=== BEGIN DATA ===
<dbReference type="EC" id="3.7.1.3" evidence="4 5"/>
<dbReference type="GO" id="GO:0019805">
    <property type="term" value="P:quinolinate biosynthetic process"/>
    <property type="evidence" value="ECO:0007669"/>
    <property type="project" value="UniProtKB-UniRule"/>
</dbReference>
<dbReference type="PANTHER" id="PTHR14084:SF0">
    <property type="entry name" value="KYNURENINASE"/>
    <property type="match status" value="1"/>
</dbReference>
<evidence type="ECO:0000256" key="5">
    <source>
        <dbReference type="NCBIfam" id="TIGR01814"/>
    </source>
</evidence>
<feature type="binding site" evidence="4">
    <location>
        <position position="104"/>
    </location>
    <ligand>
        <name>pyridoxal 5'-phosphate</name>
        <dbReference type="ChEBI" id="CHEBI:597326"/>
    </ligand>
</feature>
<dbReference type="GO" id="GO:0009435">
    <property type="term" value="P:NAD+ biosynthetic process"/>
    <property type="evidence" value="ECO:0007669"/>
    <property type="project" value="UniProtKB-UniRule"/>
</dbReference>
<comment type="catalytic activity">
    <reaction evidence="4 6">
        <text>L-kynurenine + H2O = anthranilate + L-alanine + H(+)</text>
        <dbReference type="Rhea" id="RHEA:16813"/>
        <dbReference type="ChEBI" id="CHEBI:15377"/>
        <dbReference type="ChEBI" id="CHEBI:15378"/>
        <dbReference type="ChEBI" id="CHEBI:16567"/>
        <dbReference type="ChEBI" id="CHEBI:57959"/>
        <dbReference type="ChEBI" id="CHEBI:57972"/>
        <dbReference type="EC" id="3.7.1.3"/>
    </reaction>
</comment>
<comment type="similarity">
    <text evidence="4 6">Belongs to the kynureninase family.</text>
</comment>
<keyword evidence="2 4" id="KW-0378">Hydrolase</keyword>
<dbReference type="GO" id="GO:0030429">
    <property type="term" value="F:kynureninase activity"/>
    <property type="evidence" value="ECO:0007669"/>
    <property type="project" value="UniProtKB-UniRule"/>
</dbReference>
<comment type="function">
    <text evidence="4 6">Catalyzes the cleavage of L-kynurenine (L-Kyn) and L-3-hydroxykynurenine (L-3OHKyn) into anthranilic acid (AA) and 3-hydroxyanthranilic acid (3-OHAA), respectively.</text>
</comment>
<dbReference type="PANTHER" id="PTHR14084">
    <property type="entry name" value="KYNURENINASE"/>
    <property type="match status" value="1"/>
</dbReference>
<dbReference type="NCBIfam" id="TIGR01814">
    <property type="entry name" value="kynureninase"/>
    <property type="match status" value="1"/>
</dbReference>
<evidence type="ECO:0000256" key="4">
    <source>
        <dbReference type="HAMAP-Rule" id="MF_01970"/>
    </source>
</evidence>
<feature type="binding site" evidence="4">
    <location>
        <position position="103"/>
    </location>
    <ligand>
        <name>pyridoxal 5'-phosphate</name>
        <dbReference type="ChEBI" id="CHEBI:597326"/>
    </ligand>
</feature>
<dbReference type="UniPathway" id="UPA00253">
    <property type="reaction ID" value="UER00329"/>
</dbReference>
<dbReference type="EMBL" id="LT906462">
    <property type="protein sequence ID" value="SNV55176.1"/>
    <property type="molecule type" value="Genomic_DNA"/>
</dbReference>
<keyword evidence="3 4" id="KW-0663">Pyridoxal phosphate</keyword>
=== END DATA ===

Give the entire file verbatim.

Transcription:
<dbReference type="EC" id="3.7.1.3" evidence="4 5"/>
<dbReference type="GO" id="GO:0019805">
    <property type="term" value="P:quinolinate biosynthetic process"/>
    <property type="evidence" value="ECO:0007669"/>
    <property type="project" value="UniProtKB-UniRule"/>
</dbReference>
<dbReference type="PANTHER" id="PTHR14084:SF0">
    <property type="entry name" value="KYNURENINASE"/>
    <property type="match status" value="1"/>
</dbReference>
<evidence type="ECO:0000256" key="5">
    <source>
        <dbReference type="NCBIfam" id="TIGR01814"/>
    </source>
</evidence>
<feature type="binding site" evidence="4">
    <location>
        <position position="104"/>
    </location>
    <ligand>
        <name>pyridoxal 5'-phosphate</name>
        <dbReference type="ChEBI" id="CHEBI:597326"/>
    </ligand>
</feature>
<dbReference type="GO" id="GO:0009435">
    <property type="term" value="P:NAD+ biosynthetic process"/>
    <property type="evidence" value="ECO:0007669"/>
    <property type="project" value="UniProtKB-UniRule"/>
</dbReference>
<comment type="catalytic activity">
    <reaction evidence="4 6">
        <text>L-kynurenine + H2O = anthranilate + L-alanine + H(+)</text>
        <dbReference type="Rhea" id="RHEA:16813"/>
        <dbReference type="ChEBI" id="CHEBI:15377"/>
        <dbReference type="ChEBI" id="CHEBI:15378"/>
        <dbReference type="ChEBI" id="CHEBI:16567"/>
        <dbReference type="ChEBI" id="CHEBI:57959"/>
        <dbReference type="ChEBI" id="CHEBI:57972"/>
        <dbReference type="EC" id="3.7.1.3"/>
    </reaction>
</comment>
<comment type="similarity">
    <text evidence="4 6">Belongs to the kynureninase family.</text>
</comment>
<keyword evidence="2 4" id="KW-0378">Hydrolase</keyword>
<dbReference type="GO" id="GO:0030429">
    <property type="term" value="F:kynureninase activity"/>
    <property type="evidence" value="ECO:0007669"/>
    <property type="project" value="UniProtKB-UniRule"/>
</dbReference>
<comment type="function">
    <text evidence="4 6">Catalyzes the cleavage of L-kynurenine (L-Kyn) and L-3-hydroxykynurenine (L-3OHKyn) into anthranilic acid (AA) and 3-hydroxyanthranilic acid (3-OHAA), respectively.</text>
</comment>
<dbReference type="PANTHER" id="PTHR14084">
    <property type="entry name" value="KYNURENINASE"/>
    <property type="match status" value="1"/>
</dbReference>
<dbReference type="NCBIfam" id="TIGR01814">
    <property type="entry name" value="kynureninase"/>
    <property type="match status" value="1"/>
</dbReference>
<evidence type="ECO:0000256" key="4">
    <source>
        <dbReference type="HAMAP-Rule" id="MF_01970"/>
    </source>
</evidence>
<feature type="binding site" evidence="4">
    <location>
        <position position="103"/>
    </location>
    <ligand>
        <name>pyridoxal 5'-phosphate</name>
        <dbReference type="ChEBI" id="CHEBI:597326"/>
    </ligand>
</feature>
<dbReference type="UniPathway" id="UPA00253">
    <property type="reaction ID" value="UER00329"/>
</dbReference>
<dbReference type="EMBL" id="LT906462">
    <property type="protein sequence ID" value="SNV55176.1"/>
    <property type="molecule type" value="Genomic_DNA"/>
</dbReference>
<keyword evidence="3 4" id="KW-0663">Pyridoxal phosphate</keyword>